Like most countries in the world, the Netherlands has a rule by which a driver whose car collides with the rear of a car in front is normally held to be responsible for the collision. The threat of being held liable has not eliminated rear end crashes either in the Netherlands or any other country. Such crashes are rarely intentional. It is a human failing that results in crashes like this occurring. The "strict liability" law in the Netherlands is very similar. It also has not had an appreciable effect on the rate of crashes between drivers and cyclists as these also are not intentional. All it has done is to make clear where financial responsibility lies after damage has been caused.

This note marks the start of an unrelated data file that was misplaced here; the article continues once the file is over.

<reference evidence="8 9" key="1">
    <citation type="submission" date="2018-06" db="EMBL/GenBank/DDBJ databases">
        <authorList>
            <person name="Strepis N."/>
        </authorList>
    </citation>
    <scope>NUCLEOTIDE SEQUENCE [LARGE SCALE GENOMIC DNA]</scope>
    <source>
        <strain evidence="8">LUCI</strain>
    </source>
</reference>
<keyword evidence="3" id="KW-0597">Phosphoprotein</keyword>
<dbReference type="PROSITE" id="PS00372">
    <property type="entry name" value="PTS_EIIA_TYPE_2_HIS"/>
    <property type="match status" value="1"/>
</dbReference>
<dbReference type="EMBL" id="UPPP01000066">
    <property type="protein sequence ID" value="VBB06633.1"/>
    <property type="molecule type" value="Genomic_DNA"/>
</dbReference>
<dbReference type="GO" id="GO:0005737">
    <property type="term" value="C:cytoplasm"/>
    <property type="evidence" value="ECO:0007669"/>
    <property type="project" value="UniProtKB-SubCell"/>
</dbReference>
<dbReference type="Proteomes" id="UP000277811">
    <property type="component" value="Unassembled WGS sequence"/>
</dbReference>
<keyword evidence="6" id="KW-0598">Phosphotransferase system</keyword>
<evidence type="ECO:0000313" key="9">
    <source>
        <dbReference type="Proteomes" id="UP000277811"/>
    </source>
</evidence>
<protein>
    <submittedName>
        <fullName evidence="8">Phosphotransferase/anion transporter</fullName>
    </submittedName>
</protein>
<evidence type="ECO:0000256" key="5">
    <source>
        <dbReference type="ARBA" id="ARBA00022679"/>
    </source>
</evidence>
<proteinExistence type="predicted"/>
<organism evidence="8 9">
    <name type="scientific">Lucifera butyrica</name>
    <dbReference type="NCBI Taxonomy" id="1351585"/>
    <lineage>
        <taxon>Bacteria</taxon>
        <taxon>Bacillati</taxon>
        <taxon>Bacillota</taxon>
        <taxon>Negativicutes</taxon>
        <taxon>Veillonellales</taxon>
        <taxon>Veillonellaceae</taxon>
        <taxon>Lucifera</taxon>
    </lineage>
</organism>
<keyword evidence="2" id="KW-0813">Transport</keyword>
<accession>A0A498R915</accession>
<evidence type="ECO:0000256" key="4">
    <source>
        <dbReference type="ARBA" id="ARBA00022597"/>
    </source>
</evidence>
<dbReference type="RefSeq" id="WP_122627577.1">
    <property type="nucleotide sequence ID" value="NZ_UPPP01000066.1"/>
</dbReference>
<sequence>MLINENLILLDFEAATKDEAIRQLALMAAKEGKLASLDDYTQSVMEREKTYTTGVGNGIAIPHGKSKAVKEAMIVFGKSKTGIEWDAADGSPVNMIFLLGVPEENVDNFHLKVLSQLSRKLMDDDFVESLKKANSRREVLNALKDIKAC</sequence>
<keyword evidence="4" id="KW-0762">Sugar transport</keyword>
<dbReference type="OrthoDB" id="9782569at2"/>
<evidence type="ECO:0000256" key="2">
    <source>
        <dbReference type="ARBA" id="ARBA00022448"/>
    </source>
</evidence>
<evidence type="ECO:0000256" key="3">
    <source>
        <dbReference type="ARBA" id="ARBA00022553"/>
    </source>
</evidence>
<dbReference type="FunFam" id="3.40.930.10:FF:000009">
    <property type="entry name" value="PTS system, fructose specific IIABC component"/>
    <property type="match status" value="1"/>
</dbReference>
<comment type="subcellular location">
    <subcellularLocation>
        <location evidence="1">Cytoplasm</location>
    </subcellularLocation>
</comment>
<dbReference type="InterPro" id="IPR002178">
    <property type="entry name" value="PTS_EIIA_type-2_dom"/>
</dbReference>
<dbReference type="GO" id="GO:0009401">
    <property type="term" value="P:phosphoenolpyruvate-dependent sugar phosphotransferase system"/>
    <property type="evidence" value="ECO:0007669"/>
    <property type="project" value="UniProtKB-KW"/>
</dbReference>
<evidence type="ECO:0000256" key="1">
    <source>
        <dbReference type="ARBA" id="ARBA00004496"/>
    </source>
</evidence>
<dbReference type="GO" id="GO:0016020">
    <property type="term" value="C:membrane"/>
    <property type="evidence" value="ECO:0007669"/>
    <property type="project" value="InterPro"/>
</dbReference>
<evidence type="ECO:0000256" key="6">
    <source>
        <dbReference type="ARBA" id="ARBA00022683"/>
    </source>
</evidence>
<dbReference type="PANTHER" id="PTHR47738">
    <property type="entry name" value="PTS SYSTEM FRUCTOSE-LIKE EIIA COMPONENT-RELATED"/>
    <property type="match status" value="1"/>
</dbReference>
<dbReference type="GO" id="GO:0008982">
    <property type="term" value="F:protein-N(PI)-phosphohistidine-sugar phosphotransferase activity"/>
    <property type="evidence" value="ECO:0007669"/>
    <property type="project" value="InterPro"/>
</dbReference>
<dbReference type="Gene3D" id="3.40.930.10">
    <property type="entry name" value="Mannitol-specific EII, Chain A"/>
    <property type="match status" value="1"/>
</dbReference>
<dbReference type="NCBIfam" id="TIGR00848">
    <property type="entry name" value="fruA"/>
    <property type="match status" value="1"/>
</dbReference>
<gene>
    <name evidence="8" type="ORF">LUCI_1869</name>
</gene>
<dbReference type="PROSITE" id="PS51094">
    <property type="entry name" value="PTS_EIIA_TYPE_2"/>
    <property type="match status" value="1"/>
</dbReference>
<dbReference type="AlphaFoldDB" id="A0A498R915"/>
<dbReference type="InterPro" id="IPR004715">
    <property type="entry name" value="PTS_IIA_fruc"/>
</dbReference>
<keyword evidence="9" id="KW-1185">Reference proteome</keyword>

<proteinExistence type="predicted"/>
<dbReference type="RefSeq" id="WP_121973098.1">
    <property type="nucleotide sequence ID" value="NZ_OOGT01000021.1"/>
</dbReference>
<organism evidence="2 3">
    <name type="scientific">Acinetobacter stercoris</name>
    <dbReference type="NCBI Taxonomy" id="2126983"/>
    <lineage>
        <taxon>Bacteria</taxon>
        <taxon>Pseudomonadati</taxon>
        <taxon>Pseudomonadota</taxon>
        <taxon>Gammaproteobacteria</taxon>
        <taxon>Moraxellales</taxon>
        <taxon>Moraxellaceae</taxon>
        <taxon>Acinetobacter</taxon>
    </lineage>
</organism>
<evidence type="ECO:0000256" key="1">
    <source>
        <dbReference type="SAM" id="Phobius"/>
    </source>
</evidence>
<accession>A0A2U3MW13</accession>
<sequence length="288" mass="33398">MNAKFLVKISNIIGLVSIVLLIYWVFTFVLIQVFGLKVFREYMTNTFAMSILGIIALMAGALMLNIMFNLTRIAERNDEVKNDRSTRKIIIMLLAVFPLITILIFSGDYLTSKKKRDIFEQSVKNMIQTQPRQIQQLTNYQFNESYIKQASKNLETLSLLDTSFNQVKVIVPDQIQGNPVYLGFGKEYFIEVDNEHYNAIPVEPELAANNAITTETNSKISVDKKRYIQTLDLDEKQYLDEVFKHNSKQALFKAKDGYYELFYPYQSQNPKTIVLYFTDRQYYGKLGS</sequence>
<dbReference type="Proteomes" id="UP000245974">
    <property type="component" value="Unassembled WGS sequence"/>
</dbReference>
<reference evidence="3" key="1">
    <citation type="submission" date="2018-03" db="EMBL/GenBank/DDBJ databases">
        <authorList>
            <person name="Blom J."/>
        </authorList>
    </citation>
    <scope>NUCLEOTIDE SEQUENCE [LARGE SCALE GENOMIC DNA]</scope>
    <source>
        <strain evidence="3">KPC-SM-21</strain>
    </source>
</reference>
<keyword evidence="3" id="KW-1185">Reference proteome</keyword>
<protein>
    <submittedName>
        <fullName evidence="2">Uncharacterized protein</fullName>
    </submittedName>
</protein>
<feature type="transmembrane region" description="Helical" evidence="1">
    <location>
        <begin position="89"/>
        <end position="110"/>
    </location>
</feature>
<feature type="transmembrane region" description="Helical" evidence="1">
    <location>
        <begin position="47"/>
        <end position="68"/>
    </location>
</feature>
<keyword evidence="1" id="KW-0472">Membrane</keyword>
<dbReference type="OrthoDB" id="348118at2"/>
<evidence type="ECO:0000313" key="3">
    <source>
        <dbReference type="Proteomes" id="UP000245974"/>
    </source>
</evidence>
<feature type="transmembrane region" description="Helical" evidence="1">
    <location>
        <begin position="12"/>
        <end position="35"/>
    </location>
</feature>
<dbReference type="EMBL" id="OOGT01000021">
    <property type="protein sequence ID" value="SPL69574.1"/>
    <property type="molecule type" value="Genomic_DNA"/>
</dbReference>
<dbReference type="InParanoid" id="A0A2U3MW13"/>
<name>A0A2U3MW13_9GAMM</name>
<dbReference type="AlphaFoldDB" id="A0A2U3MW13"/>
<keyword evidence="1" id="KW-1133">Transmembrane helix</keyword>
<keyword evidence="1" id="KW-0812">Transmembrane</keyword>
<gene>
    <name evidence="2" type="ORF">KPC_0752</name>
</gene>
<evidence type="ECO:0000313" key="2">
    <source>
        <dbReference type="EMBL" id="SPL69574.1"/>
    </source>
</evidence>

It is very rare that a more severe punishment results in less crime. If it did, then we might expect that the USA having capital punishment for murder in most states might have eliminated murders in the USA. However, the USA has an intentional homicide rate of 4.8 per 100000 people in comparison with a rate of just 0.87 per 100000 in the Netherlands, where there is no capital punishment. There is no direct relationship between punishment and behaviour. Other factors are involved.
2nd Womble, just where do you get off posting sensible, rational material like that ? I am sure it won't catch on